Ending today at the campsite was a rare luxury. I tied up the board on the river, ready for the next day. Then I wandered into the well-kept little township of Kingston on Murray where I found the land crew eating ice creams!
The highlights today were reaching the western-most point of this trip, Overland Corner, and the celebratory lunch in the historic Overland Corner Hotel.
I left early from the campsite at Kingston on Murray. The lockman at Lock 3 provided me with interesting information. I learnt that the River Murray flag (1853) is older than the Australian flag (1901) and that there are two versions of the flag - the Upper Murray and the Lower Murray versions. The Lock has a dual fishway, designed to allow native fish to pass through but with a trap for carp. Carp jump and are therefore caught in the trap, whereas native fish, wisely, don't jump.
I passed Banrock Creek and Banrock Island. It is believed that Captain Starlight, who you may remember from 'Robbery Under Arms', used Banrock Island as a pound for stolen cattle, after herding them across the River on a sandbar. I also passed Banrock Station, which produces wine, is restoring the native flora and fauna of the area, and donates to global conservation causes.
The Overland Corner Hotel (1859) was a staging post for trips from NSW to Adelaide. Then, as now, I expect it was an oasis in a dry area. Our lunch marked the end of the trip for Bob and Sue, who as usual had done a superb and selfless job in supporting the project.
An off river day today. Goodbye to Bob and Sue from Kingston on Murray. I drove back to the campground in Loxton to set up for early start next day.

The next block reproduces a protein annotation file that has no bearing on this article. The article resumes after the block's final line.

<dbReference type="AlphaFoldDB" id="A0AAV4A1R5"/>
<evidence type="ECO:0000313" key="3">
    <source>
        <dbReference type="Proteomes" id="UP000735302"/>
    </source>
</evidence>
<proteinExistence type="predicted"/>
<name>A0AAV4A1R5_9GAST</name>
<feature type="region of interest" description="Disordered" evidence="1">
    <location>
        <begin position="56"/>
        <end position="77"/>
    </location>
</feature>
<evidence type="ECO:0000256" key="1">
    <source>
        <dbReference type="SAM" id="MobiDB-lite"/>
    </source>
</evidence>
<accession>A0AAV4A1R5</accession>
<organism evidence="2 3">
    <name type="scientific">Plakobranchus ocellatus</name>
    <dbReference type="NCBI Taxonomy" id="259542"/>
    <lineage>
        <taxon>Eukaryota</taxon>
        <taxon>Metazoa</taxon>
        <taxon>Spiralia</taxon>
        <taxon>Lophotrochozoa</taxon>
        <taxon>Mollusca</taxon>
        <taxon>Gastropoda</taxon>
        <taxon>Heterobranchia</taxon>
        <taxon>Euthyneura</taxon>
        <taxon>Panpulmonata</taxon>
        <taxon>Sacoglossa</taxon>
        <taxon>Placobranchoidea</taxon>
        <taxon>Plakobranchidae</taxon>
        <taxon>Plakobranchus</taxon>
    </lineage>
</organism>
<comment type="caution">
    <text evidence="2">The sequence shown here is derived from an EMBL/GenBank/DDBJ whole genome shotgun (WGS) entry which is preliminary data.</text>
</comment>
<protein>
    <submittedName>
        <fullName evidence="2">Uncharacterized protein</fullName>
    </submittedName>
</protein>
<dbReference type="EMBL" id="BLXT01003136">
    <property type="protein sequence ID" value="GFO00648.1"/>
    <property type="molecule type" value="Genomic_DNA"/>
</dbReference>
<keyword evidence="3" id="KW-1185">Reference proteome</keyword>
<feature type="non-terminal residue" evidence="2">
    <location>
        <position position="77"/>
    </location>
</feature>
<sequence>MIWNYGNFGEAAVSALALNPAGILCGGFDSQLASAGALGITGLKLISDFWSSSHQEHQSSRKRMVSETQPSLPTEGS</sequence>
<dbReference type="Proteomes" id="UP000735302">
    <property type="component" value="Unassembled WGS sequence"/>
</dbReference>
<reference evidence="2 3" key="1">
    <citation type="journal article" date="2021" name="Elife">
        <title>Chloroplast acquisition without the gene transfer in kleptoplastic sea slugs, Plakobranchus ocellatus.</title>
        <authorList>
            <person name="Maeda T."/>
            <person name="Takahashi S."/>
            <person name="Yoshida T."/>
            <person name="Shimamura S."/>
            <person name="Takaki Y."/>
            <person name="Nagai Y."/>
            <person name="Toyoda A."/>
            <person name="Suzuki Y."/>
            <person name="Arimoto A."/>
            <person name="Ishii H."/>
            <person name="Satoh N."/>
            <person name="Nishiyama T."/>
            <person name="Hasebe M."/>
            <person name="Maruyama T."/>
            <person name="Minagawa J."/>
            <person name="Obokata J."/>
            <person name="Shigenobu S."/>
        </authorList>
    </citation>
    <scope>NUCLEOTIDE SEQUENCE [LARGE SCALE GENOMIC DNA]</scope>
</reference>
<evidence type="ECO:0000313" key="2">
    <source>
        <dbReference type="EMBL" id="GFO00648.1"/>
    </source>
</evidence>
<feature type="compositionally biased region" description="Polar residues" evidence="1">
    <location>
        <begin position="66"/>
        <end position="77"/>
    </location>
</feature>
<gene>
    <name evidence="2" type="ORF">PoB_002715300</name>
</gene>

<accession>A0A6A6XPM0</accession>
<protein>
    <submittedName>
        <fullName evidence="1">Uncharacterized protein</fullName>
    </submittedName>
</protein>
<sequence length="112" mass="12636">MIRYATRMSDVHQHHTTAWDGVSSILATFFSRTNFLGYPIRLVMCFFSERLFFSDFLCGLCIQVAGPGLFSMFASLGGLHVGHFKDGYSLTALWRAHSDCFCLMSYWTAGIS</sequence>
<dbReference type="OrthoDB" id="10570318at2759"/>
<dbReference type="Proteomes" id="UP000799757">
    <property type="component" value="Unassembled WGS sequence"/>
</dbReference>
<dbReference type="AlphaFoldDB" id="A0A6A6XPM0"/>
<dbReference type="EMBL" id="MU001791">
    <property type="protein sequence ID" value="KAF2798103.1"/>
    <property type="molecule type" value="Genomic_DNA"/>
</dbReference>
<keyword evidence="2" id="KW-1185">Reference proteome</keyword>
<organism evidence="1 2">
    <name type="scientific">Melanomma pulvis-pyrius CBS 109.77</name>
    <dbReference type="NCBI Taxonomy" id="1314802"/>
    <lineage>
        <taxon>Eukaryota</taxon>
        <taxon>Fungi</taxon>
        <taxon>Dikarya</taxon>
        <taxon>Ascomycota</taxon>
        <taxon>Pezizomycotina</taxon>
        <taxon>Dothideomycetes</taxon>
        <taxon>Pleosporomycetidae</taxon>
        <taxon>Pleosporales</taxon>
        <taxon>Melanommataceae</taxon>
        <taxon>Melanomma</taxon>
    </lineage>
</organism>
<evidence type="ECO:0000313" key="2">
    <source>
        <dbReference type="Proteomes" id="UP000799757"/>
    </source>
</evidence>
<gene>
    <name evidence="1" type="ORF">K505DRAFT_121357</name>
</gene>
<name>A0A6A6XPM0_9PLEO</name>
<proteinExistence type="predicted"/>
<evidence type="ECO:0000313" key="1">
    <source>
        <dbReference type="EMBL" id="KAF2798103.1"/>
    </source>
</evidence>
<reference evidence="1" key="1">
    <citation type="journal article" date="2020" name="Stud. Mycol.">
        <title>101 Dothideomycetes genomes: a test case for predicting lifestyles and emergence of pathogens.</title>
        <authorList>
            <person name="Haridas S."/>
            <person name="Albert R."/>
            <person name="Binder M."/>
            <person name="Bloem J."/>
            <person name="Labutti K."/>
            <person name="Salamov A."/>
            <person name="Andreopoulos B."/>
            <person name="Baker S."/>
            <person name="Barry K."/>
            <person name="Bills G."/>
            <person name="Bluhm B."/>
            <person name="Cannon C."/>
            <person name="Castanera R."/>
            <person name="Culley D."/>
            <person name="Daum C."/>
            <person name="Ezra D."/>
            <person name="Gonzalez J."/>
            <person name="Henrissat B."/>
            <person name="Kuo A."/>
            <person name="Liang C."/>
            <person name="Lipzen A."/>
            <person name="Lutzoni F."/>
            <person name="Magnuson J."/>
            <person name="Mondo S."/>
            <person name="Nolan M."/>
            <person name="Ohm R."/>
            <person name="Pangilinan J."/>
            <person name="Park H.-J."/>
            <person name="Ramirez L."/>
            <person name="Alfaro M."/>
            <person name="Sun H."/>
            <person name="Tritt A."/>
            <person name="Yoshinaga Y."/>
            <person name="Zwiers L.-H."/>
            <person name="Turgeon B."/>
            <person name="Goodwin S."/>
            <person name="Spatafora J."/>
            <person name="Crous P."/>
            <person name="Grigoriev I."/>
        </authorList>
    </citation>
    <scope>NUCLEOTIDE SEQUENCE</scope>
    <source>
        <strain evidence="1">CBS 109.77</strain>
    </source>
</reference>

Earlier in this trip we deferred a seventeen kilometre stretch between Stanitzki Bend and Loxton, due to strong headwinds and the difficult access. I was keen to eliminate this gap, although without a land crew it would be difficult. Nevertheless, fortified by Sue's biscuits, I decided to give it a go.
The weather forecast was good. Early in the morning I drove to Stanitzki Bend, unloaded the board, locked the car and took off down the river. I was amused to see a badly parked boat called 'Heavenandback', high and dry on the muddy bank. It was hard to tell how far it had got in it's trip!
I passed some impressive old homesteads on the way to Rilli's boat ramp. One had a mud brick pump house. Stately windmills amongst the trees added to the genteel rural environment.
I floated past a man on the bank with a kayak. He was packing up his tent. In a shouted brief conversation we agreed that it was a perfect day to be on the river. Sometime later, the kayaker, Ian caught up to me. We floated down the river together watching the nankeen night herons, the whistling kites and river skinks, and swapping notes on other parts of the river and our plans and progress.
Ian told me that he had seen a snake swimming in the water near Lock 6, upstream of Renmark. He identified it as a python. I was silently sceptical. Pythons are in Queensland, the Murray is not! However Ian turned out to be an expert on reptiles. He had been so sure of his identification of the snake as a venomless Murray python that he paddled up to it, caught it, held it in one outstretched hand whilst photographing it with his camera held in the other!
Ian started his trip at the Hume Weir on September 13th 2012, so when I met him he was more than 50 days into his venture. He was considering stopping at the next town - Loxton.